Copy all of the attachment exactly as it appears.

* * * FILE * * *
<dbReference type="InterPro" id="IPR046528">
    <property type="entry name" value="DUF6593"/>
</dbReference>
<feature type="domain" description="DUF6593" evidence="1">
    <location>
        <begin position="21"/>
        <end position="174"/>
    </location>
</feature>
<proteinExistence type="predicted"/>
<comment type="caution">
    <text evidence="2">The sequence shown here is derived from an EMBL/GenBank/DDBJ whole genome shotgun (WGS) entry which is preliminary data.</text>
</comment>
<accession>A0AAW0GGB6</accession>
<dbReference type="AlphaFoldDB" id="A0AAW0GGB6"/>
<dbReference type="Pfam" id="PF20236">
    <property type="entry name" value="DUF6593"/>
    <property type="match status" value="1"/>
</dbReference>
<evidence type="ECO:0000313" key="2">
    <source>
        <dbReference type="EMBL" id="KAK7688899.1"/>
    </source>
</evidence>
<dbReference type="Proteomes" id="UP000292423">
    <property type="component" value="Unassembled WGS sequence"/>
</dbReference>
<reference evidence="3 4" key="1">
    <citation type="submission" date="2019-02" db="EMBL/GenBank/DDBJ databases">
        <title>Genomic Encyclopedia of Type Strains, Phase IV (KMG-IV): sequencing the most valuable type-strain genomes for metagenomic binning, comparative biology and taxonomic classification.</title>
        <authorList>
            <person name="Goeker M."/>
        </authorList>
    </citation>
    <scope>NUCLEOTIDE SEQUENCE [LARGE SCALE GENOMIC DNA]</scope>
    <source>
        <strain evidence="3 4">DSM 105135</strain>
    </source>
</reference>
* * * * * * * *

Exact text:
<dbReference type="InterPro" id="IPR046528">
    <property type="entry name" value="DUF6593"/>
</dbReference>
<feature type="domain" description="DUF6593" evidence="1">
    <location>
        <begin position="21"/>
        <end position="174"/>
    </location>
</feature>
<proteinExistence type="predicted"/>
<comment type="caution">
    <text evidence="2">The sequence shown here is derived from an EMBL/GenBank/DDBJ whole genome shotgun (WGS) entry which is preliminary data.</text>
</comment>
<accession>A0AAW0GGB6</accession>
<dbReference type="AlphaFoldDB" id="A0AAW0GGB6"/>
<dbReference type="Pfam" id="PF20236">
    <property type="entry name" value="DUF6593"/>
    <property type="match status" value="1"/>
</dbReference>
<evidence type="ECO:0000313" key="2">
    <source>
        <dbReference type="EMBL" id="KAK7688899.1"/>
    </source>
</evidence>
<dbReference type="Proteomes" id="UP000292423">
    <property type="component" value="Unassembled WGS sequence"/>
</dbReference>
<reference evidence="3 4" key="1">
    <citation type="submission" date="2019-02" db="EMBL/GenBank/DDBJ databases">
        <title>Genomic Encyclopedia of Type Strains, Phase IV (KMG-IV): sequencing the most valuable type-strain genomes for metagenomic binning, comparative biology and taxonomic classification.</title>
        <authorList>
            <person name="Goeker M."/>
        </authorList>
    </citation>
    <scope>NUCLEOTIDE SEQUENCE [LARGE SCALE GENOMIC DNA]</scope>
    <source>
        <strain evidence="3 4">DSM 105135</strain>
    </source>
</reference>